It is more difficult to start something of value than to end it. It is even more difficult to sustain something of value than to start it. These are the observations I made from life’s experiences. You may also agree with me on that. I believe these observations apply to relationships (with friends, colleagues, and life partners), businesses, religious practices, or any other projects in life. Before few weeks, I went to buy groceries to a well-known supermarket that operated for more than 15 years in Addis. I felt sad by what I saw. Anyone who first enters the store would think that the supermarket is nearing bankruptcy and is about to announce closing sales and shut down in a matter of few months. The store equipment is in bad shape, the display of products seemed quite careless and the staff looked pretty bored by the job. And I wondered, what brought the downfall of the store? Since it has started operating during a period where competition was very weak, you would normally expect it to accumulate enough capital that enables it to boom, modernize and expand its outreach across the city. But unfortunately, that is not what was happening with the store. The owners have probably diversified into other businesses to reduce the risk of losing money on the store. But is doing so at the expense of neglecting one line of business a good strategy to go about?
In Addis, it is not uncommon to see many businesses build a brand, get well-known among customers, and slowly slide into non-existence after 10 to 15 years of operation. Building strong and sustainable brands is not common in our country. A product may be popular for some years before stop hearing about it after some time. Strong brands like Coca-Cola, Ford and Nestle are very rare if not completely unheard of in this country. So this makes me wonder, what is keeping our businesses from building brands for their products that sustain across generations? In my view, I believe the main reason for this is the strong pursuit of short-term gains as opposed to long-term ones.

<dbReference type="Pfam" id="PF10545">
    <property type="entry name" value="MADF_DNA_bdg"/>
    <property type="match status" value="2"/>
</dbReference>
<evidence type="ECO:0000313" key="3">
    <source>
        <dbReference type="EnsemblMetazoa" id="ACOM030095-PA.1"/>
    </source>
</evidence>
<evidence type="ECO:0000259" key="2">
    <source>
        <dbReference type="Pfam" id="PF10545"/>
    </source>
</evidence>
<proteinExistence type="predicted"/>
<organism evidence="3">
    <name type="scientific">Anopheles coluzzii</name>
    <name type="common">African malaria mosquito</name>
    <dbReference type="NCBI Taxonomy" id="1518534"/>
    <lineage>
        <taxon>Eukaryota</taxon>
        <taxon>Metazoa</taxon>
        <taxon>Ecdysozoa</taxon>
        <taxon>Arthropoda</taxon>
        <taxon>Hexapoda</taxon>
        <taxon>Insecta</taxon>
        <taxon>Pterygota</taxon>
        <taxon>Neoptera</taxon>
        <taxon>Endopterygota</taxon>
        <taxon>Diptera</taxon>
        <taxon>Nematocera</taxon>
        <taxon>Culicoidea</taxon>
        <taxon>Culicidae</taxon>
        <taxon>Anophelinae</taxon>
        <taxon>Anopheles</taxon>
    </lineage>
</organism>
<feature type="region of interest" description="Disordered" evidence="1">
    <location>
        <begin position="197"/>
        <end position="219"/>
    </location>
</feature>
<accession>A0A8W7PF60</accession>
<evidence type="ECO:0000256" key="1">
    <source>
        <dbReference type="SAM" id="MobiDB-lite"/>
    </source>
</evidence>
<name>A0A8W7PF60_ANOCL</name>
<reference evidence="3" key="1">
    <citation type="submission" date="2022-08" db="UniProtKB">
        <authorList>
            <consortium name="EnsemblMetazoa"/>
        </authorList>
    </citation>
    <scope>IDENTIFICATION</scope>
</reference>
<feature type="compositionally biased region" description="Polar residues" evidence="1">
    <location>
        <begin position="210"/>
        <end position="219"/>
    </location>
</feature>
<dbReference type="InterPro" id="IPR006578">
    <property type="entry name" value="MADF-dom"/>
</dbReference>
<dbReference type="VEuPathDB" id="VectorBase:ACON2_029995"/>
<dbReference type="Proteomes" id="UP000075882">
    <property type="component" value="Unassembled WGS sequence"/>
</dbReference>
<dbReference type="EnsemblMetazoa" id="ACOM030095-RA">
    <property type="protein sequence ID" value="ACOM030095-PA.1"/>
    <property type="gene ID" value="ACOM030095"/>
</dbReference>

Shortsightedness is not only in our business brands. Another typical example relates to our weak concern about the maintenances of public and private properties and facilities. The number of broken equipment and facilities that you witness in public and private service providing places makes you wonder if the cost of maintenance and operations was ever thought about when making the initial investments. For instance, personally, I would not risk living on the 9th floor of an apartment trusting the apartment provider to continuously repair the elevators when these break down.
You go to a nice hotel or café and use their restrooms and you find yourself pushing a non-functioning toilet flushing button. Then you wonder what it takes to repair these basic facilities. You see nice street lamps all over the city, but when night falls, you will notice that these are actually not functioning. Then you wonder, why anyone isn’t having enough care to fix or replace these on time. You go to a nice restaurant and wash your hands before a meal and you find yourself washing only with water because the owner did not care enough to replenish the soap dispenser. Countless examples can be given for the meagre attention many of us give to sustain hard made private and public investments.
Although short-term gains seem attractive on the outset, these gains are actually made at the expense of long-term gains. Businesses that target short-term gains fail to withstand competition, and are therefore easily driven out of the market. The public sector which mainly focuses on the completion and delivery of a project with limited regard to its sustainability will only result in major unforeseen and unplanned cots that are much higher than the initial investments. Assuring sustainability comes with a cost. But the costs are surely worth the ensuing benefits.